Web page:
North Texas College Students Will Head Back to Campus This Fall

Colleges and universities across North Texas began online classes earlier this year.EXPAND
Colleges and universities across North Texas began online classes earlier this year.
iStock / TheaDesign
Keep Dallas Observer Free
I Support
  • Local
  • Community
  • Journalism
  • logo

Support the independent voice of Dallas and help keep the future of Dallas Observer free.

Students at colleges and universities across North Texas can expect to head back to campus at the beginning of the fall semester.

Officials at several universities across the Dallas-Fort Worth area announced Thursday that they expected to be able to reopen their campuses at the end of the summer. Colleges and universities across the country, including in Texas, have been shut down for more than a month in an effort to help slow the spread of COVID-19.

On Thursday, Southern Methodist University President R. Gerald Turner announced the university will be open in the fall semester "for on-campus teaching, learning and student living." Turner said a task force is mapping out a plan that will allow the university to reopen while still managing campus density in a way that slows the spread of the disease.

Also on Thursday, University of North Texas President Neal Smatresk said in an email to faculty and staff that the university will resume limited in-person classes over the summer and fully reopen the campus at the beginning of the fall semester. Once the campus reopens, university officials will continue to take precautions to keep the disease from spreading, he said.

"We are assessing options and precautions for eventually returning to campus for all in-person activities and programs, ranging from lab-based research to general instruction and the undergraduate residential experience," Smatresk said. "Of course, these plans depend on continuing improvement in COVID-19 cases, and guidance from federal, state, and local health authorities to ensure your safety."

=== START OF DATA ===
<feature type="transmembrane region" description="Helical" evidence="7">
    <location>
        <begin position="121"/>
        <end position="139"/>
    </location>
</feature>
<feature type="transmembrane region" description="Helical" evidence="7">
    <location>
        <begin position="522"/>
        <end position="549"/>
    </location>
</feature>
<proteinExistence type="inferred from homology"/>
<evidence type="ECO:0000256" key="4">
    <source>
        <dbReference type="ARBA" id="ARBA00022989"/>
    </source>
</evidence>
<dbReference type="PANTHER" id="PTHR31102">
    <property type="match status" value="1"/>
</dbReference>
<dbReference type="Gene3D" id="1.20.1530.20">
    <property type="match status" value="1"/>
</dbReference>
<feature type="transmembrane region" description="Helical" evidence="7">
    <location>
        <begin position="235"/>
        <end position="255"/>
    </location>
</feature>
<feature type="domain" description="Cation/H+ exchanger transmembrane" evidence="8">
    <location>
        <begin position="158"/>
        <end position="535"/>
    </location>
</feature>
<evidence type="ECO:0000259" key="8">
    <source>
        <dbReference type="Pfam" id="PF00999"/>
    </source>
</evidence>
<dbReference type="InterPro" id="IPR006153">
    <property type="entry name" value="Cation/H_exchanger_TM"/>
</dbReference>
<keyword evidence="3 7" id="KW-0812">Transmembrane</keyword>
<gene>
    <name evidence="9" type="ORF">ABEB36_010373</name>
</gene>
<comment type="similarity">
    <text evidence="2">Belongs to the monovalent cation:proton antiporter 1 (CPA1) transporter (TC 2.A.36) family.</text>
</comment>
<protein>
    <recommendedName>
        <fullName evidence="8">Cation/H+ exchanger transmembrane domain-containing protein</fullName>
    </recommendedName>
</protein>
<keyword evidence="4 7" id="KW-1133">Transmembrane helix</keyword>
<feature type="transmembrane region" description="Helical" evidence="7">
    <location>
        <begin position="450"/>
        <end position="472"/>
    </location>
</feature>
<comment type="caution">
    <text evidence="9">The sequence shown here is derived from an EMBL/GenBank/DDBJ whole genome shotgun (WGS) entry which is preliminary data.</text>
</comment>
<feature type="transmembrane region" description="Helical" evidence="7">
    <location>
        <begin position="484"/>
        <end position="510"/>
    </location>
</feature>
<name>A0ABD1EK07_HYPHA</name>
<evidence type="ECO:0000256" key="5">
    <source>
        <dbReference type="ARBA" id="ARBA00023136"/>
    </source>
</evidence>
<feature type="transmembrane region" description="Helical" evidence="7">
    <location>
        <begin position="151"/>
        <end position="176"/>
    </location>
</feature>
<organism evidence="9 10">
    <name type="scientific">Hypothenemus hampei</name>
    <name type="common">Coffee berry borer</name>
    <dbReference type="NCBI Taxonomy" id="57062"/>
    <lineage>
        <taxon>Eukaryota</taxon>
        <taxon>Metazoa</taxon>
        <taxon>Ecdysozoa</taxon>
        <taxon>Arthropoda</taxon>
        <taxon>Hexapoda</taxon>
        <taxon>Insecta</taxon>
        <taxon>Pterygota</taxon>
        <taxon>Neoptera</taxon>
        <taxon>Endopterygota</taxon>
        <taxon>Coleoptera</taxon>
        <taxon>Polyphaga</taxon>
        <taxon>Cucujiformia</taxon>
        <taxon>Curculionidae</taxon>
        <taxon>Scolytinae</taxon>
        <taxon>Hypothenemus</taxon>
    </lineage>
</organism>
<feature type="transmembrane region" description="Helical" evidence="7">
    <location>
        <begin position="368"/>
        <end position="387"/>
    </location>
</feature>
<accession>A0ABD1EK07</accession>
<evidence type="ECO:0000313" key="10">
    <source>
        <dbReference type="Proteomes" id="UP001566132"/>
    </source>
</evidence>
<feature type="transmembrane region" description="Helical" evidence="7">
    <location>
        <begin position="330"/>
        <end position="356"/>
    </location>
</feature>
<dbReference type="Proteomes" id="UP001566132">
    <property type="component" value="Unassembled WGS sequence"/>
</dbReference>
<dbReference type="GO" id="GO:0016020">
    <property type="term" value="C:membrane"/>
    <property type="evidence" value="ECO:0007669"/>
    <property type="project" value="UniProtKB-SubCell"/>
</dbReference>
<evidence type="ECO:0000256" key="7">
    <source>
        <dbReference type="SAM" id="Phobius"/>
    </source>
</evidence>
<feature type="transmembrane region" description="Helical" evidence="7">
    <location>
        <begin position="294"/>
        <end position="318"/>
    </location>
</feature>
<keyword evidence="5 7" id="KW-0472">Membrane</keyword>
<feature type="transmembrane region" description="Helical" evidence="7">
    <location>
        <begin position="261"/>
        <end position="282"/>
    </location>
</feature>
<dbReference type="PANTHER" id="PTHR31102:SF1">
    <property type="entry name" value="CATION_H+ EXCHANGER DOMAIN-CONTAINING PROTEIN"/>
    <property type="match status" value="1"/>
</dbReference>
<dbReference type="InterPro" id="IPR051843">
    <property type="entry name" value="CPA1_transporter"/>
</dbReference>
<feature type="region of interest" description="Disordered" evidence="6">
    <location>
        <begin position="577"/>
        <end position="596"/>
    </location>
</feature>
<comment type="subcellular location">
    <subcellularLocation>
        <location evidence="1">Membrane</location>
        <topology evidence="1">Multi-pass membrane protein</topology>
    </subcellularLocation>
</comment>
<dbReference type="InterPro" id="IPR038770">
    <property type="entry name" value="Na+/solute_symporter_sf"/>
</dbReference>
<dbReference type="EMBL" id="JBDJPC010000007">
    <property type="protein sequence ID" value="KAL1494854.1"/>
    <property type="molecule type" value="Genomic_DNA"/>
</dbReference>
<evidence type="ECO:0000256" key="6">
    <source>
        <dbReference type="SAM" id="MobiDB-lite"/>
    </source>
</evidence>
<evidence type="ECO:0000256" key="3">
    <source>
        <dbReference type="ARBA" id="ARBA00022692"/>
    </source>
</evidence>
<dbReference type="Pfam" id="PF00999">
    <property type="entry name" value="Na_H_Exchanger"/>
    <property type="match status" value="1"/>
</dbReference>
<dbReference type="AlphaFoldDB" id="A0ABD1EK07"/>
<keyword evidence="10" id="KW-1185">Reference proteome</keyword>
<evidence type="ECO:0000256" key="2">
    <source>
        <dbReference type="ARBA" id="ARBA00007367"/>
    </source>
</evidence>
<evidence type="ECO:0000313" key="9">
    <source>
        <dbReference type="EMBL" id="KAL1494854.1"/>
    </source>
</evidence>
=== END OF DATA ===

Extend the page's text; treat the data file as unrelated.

Those announcements came the same day that University of Texas System Chancellor James Milliken told the Texas Tribune that it was "pretty clear that we'll be open in the fall."

Likewise, the Tribune reported, Texas A&M University System Chancellor John Sharp told presidents of all 11 campuses in the system that they will be ready to reopen their campuses and resume sports in the fall.

Baylor University officials announced last month that they intend to resume in-person classes at the beginning of the fall semester, as well.

Colleges and universities statewide have been shut down since mid-March, when the coronavirus pandemic reached Texas. Since then, colleges have moved their in-person course offerings online, encouraged students to stay off campus and canceled in-person commencement ceremonies. An executive order issued last month by Gov. Greg Abbott required all colleges, universities and schools in the state to remain closed through the end of the semester.

Keep the Dallas Observer Free... Since we started the Dallas Observer, it has been defined as the free, independent voice of Dallas, and we would like to keep it that way. Offering our readers free access to incisive coverage of local news, food and culture. Producing stories on everything from political scandals to the hottest new bands, with gutsy reporting, stylish writing, and staffers who've won everything from the Society of Professional Journalists' Sigma Delta Chi feature-writing award to the Casey Medal for Meritorious Journalism. But with local journalism's existence under siege and advertising revenue setbacks having a larger impact, it is important now more than ever for us to rally support behind funding our local journalism. You can help by participating in our "I Support" membership program, allowing us to keep covering Dallas with no paywalls.

We use cookies to collect and analyze information on site performance and usage, and to enhance and customize content and advertisements. By clicking 'X' or continuing to use the site, you agree to allow cookies to be placed. To find out more, visit our cookies policy and our privacy policy.


Join the Observer community and help support independent local journalism in Dallas.


Join the Observer community and help support independent local journalism in Dallas.